Pedestrian Safety Improvements Proposed for Goldsboro Road in Bethesda

Pedestrian Safety Improvements Proposed for Goldsboro Road in Bethesda

Plans include widening street between MacArthur and River, adding bike lanes

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Photo via Montgomery County Planning

Widening a 1-mile stretch of Goldsboro Road in Bethesda to improve safety for bicyclists and pedestrians is being proposed by the Montgomery County Department of Transportation.

The proposal, discussed last week by the county Planning Board, includes adding 4- to 6-foot-wide bike lanes, continuous sidewalks on the north side of the road and intermittent sidewalks on the south side, where space is available.

The project area stretches from MacArthur Boulevard to River Road.

The $21 million project is included in County Executive Marc Elrich’s proposed fiscal 2019-2024 capital improvements program, with construction expected to start in 2025.

“You’re changing the entire character of that community,” said Gill Carpel, president of the Goldsboro Homeowners Association, who said area residents have concerns about traffic and pedestrian safety. “I don’t think this group should vote on that project until they actually go to that area and see what the impact would be.”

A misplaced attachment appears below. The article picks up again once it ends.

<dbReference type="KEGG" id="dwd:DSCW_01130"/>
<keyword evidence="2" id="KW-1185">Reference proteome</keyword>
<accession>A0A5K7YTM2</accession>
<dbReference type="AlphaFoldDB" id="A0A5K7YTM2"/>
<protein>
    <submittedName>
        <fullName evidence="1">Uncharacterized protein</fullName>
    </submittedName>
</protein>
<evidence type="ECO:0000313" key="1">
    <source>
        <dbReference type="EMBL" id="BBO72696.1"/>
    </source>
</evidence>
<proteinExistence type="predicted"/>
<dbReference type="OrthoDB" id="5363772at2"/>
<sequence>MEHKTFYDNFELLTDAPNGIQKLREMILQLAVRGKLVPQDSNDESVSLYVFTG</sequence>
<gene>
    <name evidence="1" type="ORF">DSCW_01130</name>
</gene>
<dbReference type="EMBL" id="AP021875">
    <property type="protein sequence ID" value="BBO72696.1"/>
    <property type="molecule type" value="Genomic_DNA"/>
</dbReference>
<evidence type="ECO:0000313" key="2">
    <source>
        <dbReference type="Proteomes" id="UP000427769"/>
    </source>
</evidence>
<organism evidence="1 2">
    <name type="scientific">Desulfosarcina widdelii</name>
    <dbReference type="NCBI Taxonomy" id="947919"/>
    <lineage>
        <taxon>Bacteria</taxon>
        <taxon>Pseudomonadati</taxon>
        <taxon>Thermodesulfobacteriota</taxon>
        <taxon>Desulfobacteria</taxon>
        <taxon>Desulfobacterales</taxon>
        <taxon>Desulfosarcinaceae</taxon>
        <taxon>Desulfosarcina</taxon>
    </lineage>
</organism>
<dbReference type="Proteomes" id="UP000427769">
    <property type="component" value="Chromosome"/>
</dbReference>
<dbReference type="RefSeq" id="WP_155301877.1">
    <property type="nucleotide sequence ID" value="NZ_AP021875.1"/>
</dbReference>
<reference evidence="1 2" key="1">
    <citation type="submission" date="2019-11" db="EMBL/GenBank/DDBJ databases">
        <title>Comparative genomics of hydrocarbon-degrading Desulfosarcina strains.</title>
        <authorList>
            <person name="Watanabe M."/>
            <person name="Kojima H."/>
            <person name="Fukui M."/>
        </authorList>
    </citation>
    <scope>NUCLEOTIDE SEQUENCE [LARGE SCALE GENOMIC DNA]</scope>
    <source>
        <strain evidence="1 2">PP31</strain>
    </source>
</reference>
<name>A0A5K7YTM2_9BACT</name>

Carpel said the project will drastically increase area traffic during rush hour, which is already a concern for residents.
County Department of Transportation staff said they believe many of the community’s concerns can be addressed and mitigated at later phases of project design.

The project’s environmental and historical impact “need to be weighed in developing a final design solution,” according to Planning Board documents.

Planning Board staff recommended exploring a lower speed limit along Goldsboro Road — from 35 mph to 30 mph — if the lanes and sidewalks are added.

Also included in plans is installing three new, mid-block pedestrian crosswalks east of an Exxon gas station, between Tulip Hill Terrace and Rannoch Road and west of Wedgewood Road.

“No Turn on Red” signs are proposed at intersections with traffic lights to improve bicycle and pedestrian safety, according to the Planning Board report.

Caitlynn Peetz can be reached at caitlynn.peetz@bethesdamagazine.com

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